Ten things to do before starting as a student nurse

Jade Day

Faculty: Health, Social Care & Education
Department: School of Nursing and Midwifery
Course: BSc (Hons) Adult Nursing
Category: Nursing and midwifery

6 May 2014

Untitled Page
    skills lab organ structures
  1. Get familiar with anatomy and physiology!

    Whether or not you buy an A&P book and start studying, or just familiarise yourself with the human body in general, trust me when I say that it will serve you well for starting the first module. You have exams on bio-science in the first module and it’s very in-depth, anything you do in preparation will help.
  2. Brush up on your maths skills

    Not only will this help you regarding the numeracy test you have to take on your interview day, but you also need to pass a drugs calculations test every year. Maths is so important especially when thinking about medication – if you get one calculation wrong you could kill a patient. Concentrate on your basic arithmetic, fractions, decimals, percentages, volume, time calculation and conversions.
  3. Keep abreast of topical healthcare news
    students in a library reading books

    Being aware of what’s going on in the NHS is important especially as it’s going to affect your education and future career.
  4. Have a glance at the Francis report and Keogh report etc

    I know it’s not the most fun to read – there’s a lot of text there! There are summaries and these documents are going to play key parts in your training, especially when thinking about essays and assignments.
  5. Get involved in the nursing social media!

    Twitter is a great platform for student nurses and they all keep in contact, support each other, share blog posts, talk about important healthcare-based TV shows, news reports, etc. It will really give you a flavour of what life is like as a student. It helps to show you that you’re not alone.
  6. Join something nursing-based like Student Nursing Times or Nursing Standard

    These websites have a lot to look at, from current news articles and important information, to specific posts about students’ problems and learning sections. They host weekly chats on Twitter about a given topic for people to join in and give you a chance to connect with each other.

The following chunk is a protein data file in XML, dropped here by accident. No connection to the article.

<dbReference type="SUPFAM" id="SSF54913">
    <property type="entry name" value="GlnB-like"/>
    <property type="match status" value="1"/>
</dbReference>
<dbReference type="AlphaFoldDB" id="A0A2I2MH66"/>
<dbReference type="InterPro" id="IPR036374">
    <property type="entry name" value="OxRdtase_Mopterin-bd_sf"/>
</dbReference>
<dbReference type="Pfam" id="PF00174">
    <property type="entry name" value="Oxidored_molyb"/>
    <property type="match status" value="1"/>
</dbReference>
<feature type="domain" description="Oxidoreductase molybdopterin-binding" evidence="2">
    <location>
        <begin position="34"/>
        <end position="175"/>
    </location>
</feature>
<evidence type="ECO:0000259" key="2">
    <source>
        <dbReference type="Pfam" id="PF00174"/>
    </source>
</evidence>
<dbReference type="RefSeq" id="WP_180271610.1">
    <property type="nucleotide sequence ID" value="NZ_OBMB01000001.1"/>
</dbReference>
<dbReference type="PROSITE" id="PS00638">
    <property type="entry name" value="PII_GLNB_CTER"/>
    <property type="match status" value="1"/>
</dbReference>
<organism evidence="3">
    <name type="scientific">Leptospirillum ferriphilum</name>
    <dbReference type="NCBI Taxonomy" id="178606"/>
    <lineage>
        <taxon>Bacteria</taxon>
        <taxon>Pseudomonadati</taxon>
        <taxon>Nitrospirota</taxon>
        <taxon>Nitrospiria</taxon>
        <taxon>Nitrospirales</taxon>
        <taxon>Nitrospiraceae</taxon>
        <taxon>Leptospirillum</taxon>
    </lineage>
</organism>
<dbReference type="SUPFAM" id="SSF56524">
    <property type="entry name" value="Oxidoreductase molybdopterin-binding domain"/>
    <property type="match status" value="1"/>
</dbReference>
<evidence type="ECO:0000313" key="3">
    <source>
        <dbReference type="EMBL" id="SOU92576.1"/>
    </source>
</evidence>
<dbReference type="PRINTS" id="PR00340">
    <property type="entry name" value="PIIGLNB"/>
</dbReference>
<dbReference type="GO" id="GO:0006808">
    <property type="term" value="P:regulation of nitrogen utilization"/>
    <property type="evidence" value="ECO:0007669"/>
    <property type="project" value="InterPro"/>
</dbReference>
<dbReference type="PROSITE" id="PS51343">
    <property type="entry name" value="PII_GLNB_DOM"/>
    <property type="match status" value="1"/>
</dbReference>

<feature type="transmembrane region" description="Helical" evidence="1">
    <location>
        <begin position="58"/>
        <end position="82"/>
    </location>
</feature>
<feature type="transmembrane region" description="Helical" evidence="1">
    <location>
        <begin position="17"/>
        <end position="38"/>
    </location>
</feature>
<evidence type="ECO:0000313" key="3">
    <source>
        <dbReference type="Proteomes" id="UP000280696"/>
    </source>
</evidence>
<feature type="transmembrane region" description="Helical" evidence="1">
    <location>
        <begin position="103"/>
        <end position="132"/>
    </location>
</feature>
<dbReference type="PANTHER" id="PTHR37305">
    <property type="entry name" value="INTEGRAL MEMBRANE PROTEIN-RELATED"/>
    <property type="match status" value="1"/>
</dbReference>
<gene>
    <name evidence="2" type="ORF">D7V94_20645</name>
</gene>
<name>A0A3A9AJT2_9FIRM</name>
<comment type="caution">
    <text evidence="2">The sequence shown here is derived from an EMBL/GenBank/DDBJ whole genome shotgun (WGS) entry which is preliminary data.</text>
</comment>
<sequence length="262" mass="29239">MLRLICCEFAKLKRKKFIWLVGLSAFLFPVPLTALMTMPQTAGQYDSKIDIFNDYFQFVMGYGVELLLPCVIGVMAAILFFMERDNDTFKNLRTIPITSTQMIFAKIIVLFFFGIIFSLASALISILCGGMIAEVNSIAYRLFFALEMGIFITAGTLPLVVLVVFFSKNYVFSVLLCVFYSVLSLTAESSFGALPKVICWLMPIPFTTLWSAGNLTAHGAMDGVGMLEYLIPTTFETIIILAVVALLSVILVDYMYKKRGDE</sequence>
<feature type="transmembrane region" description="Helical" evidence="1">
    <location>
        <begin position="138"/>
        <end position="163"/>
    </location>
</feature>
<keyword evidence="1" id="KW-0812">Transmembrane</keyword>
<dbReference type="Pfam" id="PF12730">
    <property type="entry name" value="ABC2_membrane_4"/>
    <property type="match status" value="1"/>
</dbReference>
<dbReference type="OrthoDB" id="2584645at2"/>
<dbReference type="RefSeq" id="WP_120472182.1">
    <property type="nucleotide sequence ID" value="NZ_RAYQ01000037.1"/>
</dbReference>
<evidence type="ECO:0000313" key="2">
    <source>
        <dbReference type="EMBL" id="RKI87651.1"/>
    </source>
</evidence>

7. Try and get a little bit of experience
    student nurses in a skills lab

    Loads of places give you opportunities to do a bit of volunteering and other things, and it will really help you start to get into the mind-set of what you’re setting out on. This leads to…
  8. Make sure you know what you’re getting into!

    So many people just aren’t prepared for the sheer amount of effort, hard work, determination and sacrifice this is. Yes, you need to turn up on time; yes, you need to act professionally; no, you cannot just turn up to lectures as and when you feel like it; yes, you will have to make beds, clean up incontinent patients etc; no, you cannot post stupid pictures of yourself on Facebook getting wasted. From day one you are a nurse and must conduct yourself accordingly.
  9. Try and make contact with a couple of people at your interview days
    student nurses in a skills lab

    If you both get accepted and keep in contact in the run-up to starting, walking in there knowing at least one person will make the whole experience less daunting. Put yourself out there to say hi and smile at as many people as possible – you are going to be working with them for the next three years of your life. This is a very supportive course, not a competition, and you can all help each other and become better as a whole from it.
  10. Most importantly, get excited!

    You are about the start the first day of the rest of your life. From this point onward you will be learning about your passion and how to make a difference to people’s lives in their most vulnerable times and this is a privilege, one you should never underestimate!

Jade Day is a first year Adult Nursing student studying at our Chelmsford campus. She also has her own personal blog at http://studentnursejrd.tumblr.com/  Follow us on Twitter for more blog updates @FHSCE_ARU

Untitled Page

Disclaimer

The views expressed here are those of the individual and do not necessarily represent the views of Anglia Ruskin University. If you've got any concerns please contact us.